Saffron buns (Lussekatter)

My dear mother has a difficult life sometimes… Like when I call in a panic on a Sunday morning to ask her for a recipe. Thankfully she knew this one off by heart and didn’t have to dig out her recipe folder, but of course I interupted her. Thank you, mother! 🙂

These buns are what we bake for the 13th December, when we celebrate St Lucia, the saint that brings light into the darkness. In school you elect a girl to be the Lucia and she wears a white gown and has a ring of candles in her hair and a red ribbon around her waist. The other girls follow her in white gowns with tinsel around their waist and a candle in their hands. The boys behind them also wear white gowns with coneshape hats on their heads and a stick with a gold star in their hands. Lastly a few boys are dressed like santas in red trousers and sweaters with a white trim and a santa hat and they usually carry a square hurricane light. In this order, two by two with the Lucia at the front, the children walk around the dark school singing Christmas carols and spreading light and happiness. It is an adorable tradition, and you can watch the Swedish Lucia (it is a bit like a Miss Sweden competition) and her tärnor on TV, there is usually a Lucia concert in the churches early in the morning, and afterwards you eat saffron buns and eat ginger thins.

I really love traditions, and now when I live abroad it is very comforting to make something that reminds me of my childhood. Of course the buns are tasty too, which is a bonus. 🙂

I find the buns a bit boring after a while, as they are very plain. It is basically a brioche dough with saffron and cardamom, so I usually make vanilla buns of some of the dough. You just roll out the dough and spread it with butter, sprinkle vanilla sugar on it, roll it up and slice it, and but the slices in cake cases. These have more taste to them and are of course more moist with the butter inside.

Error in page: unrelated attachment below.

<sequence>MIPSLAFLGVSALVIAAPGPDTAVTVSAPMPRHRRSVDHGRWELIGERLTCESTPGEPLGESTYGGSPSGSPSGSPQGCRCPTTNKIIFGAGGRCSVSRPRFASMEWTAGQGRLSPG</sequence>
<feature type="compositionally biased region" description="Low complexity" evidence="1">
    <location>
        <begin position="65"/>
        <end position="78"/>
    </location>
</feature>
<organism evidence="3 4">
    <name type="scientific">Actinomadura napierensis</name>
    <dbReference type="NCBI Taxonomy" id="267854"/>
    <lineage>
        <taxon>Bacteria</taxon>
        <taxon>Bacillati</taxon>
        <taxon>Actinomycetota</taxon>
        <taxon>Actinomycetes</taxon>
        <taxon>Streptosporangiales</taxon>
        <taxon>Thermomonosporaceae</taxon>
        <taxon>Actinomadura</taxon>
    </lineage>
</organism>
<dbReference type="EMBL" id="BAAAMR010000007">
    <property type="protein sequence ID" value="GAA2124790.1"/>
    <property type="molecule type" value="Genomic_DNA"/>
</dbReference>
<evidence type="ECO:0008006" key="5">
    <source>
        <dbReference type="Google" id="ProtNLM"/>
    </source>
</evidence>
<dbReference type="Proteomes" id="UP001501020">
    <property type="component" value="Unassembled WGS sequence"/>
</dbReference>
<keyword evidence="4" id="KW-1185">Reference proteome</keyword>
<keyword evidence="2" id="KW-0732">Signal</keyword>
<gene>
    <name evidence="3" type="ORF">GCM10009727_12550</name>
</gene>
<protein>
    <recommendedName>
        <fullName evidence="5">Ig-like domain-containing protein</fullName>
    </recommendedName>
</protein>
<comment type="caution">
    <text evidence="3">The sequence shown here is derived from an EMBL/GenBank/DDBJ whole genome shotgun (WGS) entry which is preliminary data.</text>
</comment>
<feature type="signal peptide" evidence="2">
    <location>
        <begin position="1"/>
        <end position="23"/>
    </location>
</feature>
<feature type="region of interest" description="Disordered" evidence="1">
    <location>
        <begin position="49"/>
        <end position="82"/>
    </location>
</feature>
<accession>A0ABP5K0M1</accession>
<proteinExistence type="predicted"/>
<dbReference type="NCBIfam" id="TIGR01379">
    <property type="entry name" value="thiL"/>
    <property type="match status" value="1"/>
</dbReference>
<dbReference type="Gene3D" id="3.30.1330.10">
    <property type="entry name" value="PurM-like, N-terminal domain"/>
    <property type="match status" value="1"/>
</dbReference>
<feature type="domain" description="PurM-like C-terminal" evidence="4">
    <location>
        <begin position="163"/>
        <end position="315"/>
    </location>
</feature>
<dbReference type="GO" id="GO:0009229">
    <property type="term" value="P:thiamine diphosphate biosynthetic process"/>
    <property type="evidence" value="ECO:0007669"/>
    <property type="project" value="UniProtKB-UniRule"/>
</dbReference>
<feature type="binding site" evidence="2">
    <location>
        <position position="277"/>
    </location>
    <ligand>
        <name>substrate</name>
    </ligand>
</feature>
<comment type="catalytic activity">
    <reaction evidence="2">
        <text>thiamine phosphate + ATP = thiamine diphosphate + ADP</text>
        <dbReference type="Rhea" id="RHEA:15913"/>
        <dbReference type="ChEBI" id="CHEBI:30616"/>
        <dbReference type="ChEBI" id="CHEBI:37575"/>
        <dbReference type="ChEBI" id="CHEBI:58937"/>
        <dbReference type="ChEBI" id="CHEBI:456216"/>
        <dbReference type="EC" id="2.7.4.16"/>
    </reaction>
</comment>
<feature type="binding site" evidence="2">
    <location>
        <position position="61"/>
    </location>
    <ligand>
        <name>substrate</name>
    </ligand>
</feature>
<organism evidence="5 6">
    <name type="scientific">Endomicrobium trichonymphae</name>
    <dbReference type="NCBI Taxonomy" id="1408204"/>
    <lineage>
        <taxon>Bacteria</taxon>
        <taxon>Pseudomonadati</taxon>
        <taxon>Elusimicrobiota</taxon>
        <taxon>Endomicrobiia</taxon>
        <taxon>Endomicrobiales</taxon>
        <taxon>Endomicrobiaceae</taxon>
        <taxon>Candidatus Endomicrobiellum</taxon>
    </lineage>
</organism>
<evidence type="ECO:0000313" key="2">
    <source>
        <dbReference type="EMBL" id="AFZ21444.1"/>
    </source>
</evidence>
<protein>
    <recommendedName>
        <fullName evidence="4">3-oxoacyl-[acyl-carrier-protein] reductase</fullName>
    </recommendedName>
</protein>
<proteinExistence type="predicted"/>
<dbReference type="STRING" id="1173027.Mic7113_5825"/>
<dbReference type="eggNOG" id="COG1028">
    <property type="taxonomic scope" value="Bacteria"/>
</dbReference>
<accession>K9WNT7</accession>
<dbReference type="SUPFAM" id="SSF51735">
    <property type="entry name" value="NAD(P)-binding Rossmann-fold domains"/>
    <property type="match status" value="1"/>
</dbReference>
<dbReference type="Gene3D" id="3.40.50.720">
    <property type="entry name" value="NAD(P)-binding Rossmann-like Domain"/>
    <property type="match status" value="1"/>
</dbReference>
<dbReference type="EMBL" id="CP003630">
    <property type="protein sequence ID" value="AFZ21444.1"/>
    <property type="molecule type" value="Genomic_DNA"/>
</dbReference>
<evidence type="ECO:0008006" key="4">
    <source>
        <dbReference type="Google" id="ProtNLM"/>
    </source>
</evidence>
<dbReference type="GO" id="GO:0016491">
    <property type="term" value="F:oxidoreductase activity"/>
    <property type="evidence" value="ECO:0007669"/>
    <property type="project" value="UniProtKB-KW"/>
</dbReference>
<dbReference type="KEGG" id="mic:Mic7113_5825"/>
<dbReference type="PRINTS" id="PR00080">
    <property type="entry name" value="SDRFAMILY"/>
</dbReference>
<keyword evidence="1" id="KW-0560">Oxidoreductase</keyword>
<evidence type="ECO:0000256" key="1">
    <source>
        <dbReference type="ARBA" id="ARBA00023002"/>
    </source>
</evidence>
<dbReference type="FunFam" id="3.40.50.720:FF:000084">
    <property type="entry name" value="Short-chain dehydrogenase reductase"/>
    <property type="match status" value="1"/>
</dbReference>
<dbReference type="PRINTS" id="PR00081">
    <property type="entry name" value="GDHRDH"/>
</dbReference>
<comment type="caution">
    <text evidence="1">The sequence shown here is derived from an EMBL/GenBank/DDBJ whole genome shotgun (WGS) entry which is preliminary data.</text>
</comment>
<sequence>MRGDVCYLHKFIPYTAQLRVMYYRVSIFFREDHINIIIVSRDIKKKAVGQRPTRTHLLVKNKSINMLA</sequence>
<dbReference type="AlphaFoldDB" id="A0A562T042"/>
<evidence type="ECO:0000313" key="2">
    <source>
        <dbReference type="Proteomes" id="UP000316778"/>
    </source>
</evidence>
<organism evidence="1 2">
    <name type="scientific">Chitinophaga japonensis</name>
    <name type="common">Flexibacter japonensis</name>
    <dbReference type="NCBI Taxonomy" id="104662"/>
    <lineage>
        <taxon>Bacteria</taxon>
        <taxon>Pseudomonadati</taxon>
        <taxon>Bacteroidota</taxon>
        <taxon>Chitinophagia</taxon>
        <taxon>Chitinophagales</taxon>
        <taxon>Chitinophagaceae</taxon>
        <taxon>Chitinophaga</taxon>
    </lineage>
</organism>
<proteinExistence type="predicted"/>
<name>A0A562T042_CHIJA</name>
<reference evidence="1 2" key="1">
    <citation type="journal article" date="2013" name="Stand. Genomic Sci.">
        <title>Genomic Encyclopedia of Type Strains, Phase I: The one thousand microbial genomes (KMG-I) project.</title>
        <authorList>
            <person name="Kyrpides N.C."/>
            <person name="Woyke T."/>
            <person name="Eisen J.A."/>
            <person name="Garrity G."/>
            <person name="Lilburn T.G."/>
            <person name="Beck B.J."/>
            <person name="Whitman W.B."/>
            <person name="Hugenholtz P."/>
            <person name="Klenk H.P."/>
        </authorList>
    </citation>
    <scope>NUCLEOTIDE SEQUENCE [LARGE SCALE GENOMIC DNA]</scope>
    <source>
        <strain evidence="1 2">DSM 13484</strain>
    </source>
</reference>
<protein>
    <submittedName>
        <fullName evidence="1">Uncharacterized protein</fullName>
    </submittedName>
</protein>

If you’d rather make cinnamon buns, you can use the same recipe, exclude the saffron and make substitute the vanilla sugar for caster sugar and cinnamon. They are heavenly when they’re still hot from the oven.

Saffron buns, about 30-40

50 g fresh yeast or the equivalent of dried yeast

150 g butter

500 ml milk

100 ml caster sugar

1 egg

850 g plain flour

1 tsp ground cardamom

1/2 g saffron

Melt the butter and mix with the milk, warm it up until finger warm. Crumble the yeast in a mixing bowl and add some of the milk mixture. Let the yeast dissolve and add the rest. Add the cardamom and saffron (use a pestle and mortar to break it down with a tablespoon of sugar), sugar and egg. Mix it and start adding the flour bit by bit. Mix with the dough hooks on an electric whisk and add flour until the dough lets go of the side of the bowl. Sprinkle some flour on top of the dough, cover it up and let it rise for 30 minutes. Knead the dough and cut into 4 pieces. Roll each piece into a roll and cut it in four, then cut each piece in half so you have 8 pieces of the same size. Shape each piece into a Lucia-shape (see the photos) and put raisins in them. Leave to rise on a baking tray. Beat an egg and glaze them before baking. Bake in 225C, high up in the oven until they are golden brown (about 10 minutes). If your oven bakes unevenly like mine, just turn the tray around after 5 minutes.

Use one (or two) of the large pieces of dough to make the vanilla buns. Roll it out thin (2-3 mm thick) with a rolling pin. Spread on softened butter and sprinkle plenty of vanilla sugar on top. Roll it up from the longer side and pinch the edge together with the bun so it doesn’t open lengthwise. Cut into 3 cm wide strips and place these with the cut down in a cake case. Glaze with beaten egg and sprinkle some sugar pearls (Swedish sugar) or caster sugar on top. Bake as above.

6 thoughts on “Saffron buns (Lussekatter)

  1. I have seen this recipe before and I love it, but never tried to make it at home. I will have to try and the reason for this as these are so… pagan to me! Yes, I know the celebration of St Lucia, but on the other hand it is the light wining over the darkness which is purely pagan thing. I am not sure, but I think in your country pagan believes were quite strong for a long time after introducing Christianity (?). Right, I was going to write about buns. 😉 These are lovely and certainly when I have some spare time I will make some.

    1. You’re right Karolina, we had strong pagan believes in the Nordic countries and most Christian traditions are built on these. I don’t think we celebrated Lucia until late 1800s, early 1900s when a Stockholm newspaper started a beauty contest in December and started this tradition in Sweden. 🙂

  2. I have to admit, I’m with Lorraine above, I love reading of your wonderful traditions & all the cooking thats associated with the tradition. Thanks for sharing, love the buns, they sound so good.

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